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Department of Mechanical and Industrial Engineering
Dr. Sofie received his Ph.D. in Materials Science & Engineering from the University of Washington in 2002. His area of expertise resides in innovative ceramic processing, materials synthesis and characterization, and device fabrication/testing, with extensive prior experience in functional oxide ceramic systems including high temperature YBCO superconductors for flywheel energy storage systems, compositional enhancement of PZT based high strain piezoceramics for medical ultrasound imaging. Dr. Sofie has developed several new ceramic processing approaches for customized device fabrication and microstructural control of pores and grain orientation/structures.
He joined the NASA Glenn Research Center solid oxide fuel cell team in 2003 working to develop novel sulfur tolerant anode materials, graded pore electrode structures, and advanced electrochemical testing systems to achieve robust, very high power density solid oxide fuel cells for aeronautics/aerospace applications. Dr. Sofie has recently co-developed a novel patent-pending SOFC concept to meet the demanding requirements of aerospace operation.
In 2005, Dr. Sofie joined the Mechanical Engineering faculty at Montana State University, continuing the development of high temperature electrochemical ceramics with research areas including SOFC anode development, novel planar SOFC concepts, fundamentals of sulfur tolerance, metal brazed seals, and engineered low tortuosity electrodes.
Electrode Development & Sulfur Tolerance: This activity focuses on the modification of traditional Ni/YSZ systems for anode supported technology with both electrochemically active and inert filler compounds to enhance anode performance while minimizing integration of new anode materials. The objective of the modified anode compositions is to improve durability by improving CTE match, thermal conductivity, and strength as well as achieving higher levels of sulfur tolerance. Further, fundamental studies are being performed to establish the mechanism of sulfur degradation in Ni/YSZ systems using high energy X-ray techniques which may lead to novel anode materials beyond the traditional system including all ceramic approaches.
Engineered Pore Structure & Gas Diffusion Characteristics: Research activities examining the effects of concentration polarization under high current densities suggest that gas diffusion through thick pore structures limits performance of SOFC’s. Typical electrode structures are fabricated with spherically shaped thermal fugitives (polymer & carbon powder additions). New techniques, based on tape casting technology, are being developed that are capable of generating ordered pore structures without the additions of thermal fugitives. A new tape casting technology (Freeze Tape Casting) is being developed by which a traditional cast tape is solidified uni-directionally solidified through the thickness of the tape. Through the precise control of slurry solids loading, freezing rate, and additives, engineered electrode structures can be fabricated to function as advanced solid oxide fuel cell electrodes that dramatically decrease tortuosity of the gas path. Further, studies are being performed on traditional and freeze tape cast anodes to understand the gas diffusion characteristics associated with concentration polarization.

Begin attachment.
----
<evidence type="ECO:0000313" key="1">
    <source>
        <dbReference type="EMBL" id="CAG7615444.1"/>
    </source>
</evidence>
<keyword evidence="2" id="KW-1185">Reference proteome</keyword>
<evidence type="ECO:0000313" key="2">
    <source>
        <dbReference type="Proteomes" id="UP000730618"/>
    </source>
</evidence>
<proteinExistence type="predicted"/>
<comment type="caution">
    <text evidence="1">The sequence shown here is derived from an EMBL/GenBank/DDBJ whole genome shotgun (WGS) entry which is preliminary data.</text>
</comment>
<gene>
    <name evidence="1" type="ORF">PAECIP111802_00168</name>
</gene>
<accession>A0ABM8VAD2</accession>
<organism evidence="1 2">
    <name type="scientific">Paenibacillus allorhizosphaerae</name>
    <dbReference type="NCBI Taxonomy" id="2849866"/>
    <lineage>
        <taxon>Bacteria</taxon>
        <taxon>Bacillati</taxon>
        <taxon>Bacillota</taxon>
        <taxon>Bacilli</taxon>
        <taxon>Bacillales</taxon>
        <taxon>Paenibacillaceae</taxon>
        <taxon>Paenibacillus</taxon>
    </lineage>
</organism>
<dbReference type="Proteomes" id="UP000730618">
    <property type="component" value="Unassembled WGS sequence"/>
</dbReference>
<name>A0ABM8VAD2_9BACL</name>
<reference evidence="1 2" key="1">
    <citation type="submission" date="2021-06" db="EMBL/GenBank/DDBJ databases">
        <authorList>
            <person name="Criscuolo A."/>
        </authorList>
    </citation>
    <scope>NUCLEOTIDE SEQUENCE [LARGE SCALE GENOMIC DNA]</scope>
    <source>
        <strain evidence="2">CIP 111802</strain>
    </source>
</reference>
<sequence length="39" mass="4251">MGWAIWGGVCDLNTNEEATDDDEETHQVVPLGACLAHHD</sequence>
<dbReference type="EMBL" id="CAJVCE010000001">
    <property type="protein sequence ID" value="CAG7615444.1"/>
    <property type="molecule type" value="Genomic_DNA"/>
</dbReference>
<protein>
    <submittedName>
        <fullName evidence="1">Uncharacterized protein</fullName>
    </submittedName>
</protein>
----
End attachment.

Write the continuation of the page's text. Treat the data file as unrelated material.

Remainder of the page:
Fuel cell design: While traditional anode supported cells (ASC) deliver high performance at relatively moderate temperatures, there are significant disadvantages to the design, including; shrinkage mismatch resulting in cell camber, CTE mismatch resulting in thermal stress, gas diffusion limitations, stack interconnection losses, and reactivity of electrode & electrolyte during sintering thus limiting the selection of potential electrode materials. A new design is being developed that will maintain a balanced symmetry for robustness and utilizing an interleaved micro-textured electrolyte support architecture that more than doubles active cell area while maintaining thin ionic conducting pathways for low area specific resistance (ASR). This new cell concept, developed as the Uni-Cell, is a merging of ASC and electrolyte supported cell (ESC) technology to maximize cell durability and to improve methods for sealing. The intended result is a cell that can be processed with the ease of electrolyte supported technology with low camber and robust mechanical properties. Electrode infiltration will also be utilized to further enhance the properties of this new concept.
Metallic Brazed Seals: While traditional approaches to SOFC sealing has been focused on compliant and/or rigid glass or glass/ceramic seals, the metallic braze seals may yield a more robust, mechanically stronger, and true hermetic seal. While significant challenges include the elimination of noble metals, shutting off electrical conductivity to prevent shorting of the cells, oxidiation resistance, metal/ceramic bonding, and thermal expansion mismatch, recent research in metallic braze seals shows promise to yield a viable and cost effective approach to SOFC sealing. A copper based braze system is being developed at MSU that forms a chemical and hermetic bond to metal and YSZ components and under the right treatment allows the shutdown of electronic conductivity to negate cell shorting issues. Fillers are also used in this system to control thermal expansion of the metal braze.
Web link: http://www.coe.montana.edu/me/faculty/sofie/research/